Why venture off Earth? Space is cold, black and goes on more or less to infinity - even if not, as Toy Story's space hero Buzz Lightyear said, to beyond. Our star writer, Faraday prize winner Paul Davies, dismisses doubters and hymns humanity's quest for the final frontier in TES Teacher's special eight-page look at Space. In World Space Week, initiated by the UN in 1999 and starting October 4, BT joins The TES in celebrating the final frontier.
Professor Colin Pillinger is one of the brightest stars in Britain's scientific firmament and he explains on page 4 how Beagle 2, our very own Martian lander, started on its interplanetary journey and what it will do when it touches down on Christmas Day. Beagle 2 would be unable to call home without the huge advances in communication outlined by Brady Haran on page 5.
For the classroom, Helen Ross outlines on page 6 the history of puzzles: is the Moon really made of green cheese and why does it seem bigger when it's lower in the horizon? She offers some amusing experiments to help disentangle physics from perception, while on page 7 Becky Parker tracks down space in the national curriculum. Elsewhere, Peter Campbell outlines how the new GCSE, 21st century science, will use pupils' interest in space to kindle their scientific understanding, and Anita Heward offers career tips for space cadets.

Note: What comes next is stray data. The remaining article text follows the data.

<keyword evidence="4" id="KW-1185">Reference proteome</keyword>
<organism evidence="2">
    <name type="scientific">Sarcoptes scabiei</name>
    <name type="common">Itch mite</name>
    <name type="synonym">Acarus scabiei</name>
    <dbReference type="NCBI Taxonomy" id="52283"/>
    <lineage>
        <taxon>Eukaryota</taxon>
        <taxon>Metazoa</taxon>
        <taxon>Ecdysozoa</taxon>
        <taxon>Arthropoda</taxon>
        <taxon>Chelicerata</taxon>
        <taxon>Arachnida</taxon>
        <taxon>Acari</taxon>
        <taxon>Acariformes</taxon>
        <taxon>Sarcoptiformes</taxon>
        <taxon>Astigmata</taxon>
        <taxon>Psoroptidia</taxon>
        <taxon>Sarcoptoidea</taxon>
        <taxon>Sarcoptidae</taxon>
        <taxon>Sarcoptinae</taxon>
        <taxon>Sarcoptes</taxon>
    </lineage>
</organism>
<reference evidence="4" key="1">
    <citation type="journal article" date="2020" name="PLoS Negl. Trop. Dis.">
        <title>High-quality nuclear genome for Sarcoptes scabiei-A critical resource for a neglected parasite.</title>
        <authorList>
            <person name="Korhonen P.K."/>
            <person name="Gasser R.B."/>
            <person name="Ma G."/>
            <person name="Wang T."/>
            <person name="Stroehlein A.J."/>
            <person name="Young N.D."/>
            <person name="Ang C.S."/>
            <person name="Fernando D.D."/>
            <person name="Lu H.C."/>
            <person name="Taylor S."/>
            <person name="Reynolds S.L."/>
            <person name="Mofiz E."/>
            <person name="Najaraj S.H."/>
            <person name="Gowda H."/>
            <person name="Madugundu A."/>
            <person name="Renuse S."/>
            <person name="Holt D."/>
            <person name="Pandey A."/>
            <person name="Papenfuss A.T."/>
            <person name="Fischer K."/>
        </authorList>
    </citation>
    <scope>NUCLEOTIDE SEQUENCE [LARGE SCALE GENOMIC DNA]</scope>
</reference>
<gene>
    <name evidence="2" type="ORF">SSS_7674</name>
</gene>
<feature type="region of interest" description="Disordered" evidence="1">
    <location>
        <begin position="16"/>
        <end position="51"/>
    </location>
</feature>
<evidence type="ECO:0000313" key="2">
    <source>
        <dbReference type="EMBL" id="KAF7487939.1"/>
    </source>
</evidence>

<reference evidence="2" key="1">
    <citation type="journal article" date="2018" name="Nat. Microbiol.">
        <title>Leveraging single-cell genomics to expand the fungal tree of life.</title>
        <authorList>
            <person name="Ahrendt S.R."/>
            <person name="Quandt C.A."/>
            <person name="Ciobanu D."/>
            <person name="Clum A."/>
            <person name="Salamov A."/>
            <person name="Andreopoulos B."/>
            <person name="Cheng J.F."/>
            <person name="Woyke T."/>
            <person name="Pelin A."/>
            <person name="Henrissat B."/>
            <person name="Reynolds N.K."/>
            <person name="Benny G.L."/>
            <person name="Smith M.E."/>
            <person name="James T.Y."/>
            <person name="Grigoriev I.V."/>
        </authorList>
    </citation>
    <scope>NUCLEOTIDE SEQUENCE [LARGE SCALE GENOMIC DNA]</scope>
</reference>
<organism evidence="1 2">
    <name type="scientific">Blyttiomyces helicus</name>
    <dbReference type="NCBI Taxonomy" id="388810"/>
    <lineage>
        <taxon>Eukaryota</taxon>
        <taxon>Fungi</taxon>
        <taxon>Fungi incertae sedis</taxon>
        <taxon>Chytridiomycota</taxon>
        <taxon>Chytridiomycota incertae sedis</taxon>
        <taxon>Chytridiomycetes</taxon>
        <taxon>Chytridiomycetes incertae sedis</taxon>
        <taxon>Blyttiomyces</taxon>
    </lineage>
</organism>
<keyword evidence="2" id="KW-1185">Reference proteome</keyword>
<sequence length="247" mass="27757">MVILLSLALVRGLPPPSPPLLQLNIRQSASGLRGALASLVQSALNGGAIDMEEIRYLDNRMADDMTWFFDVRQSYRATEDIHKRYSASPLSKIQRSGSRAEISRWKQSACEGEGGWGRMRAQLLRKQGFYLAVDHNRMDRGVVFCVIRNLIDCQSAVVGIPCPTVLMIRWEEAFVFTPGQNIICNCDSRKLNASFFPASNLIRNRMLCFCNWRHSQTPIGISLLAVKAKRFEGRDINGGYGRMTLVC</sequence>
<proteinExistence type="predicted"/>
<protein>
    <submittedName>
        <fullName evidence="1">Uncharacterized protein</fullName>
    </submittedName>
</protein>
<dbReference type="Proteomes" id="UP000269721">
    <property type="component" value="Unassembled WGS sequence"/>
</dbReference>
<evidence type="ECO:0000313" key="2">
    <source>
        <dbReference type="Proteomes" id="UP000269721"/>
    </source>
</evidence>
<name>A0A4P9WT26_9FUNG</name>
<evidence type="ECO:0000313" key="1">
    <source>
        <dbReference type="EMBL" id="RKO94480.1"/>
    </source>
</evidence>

To round off the trip, Sarah Farley visits the National Space Centre to find out how we know that men really did land on the moon, and Brady Haran joins a Year 7 class to the BT Challenger Learning Centre to avert disaster on Mars.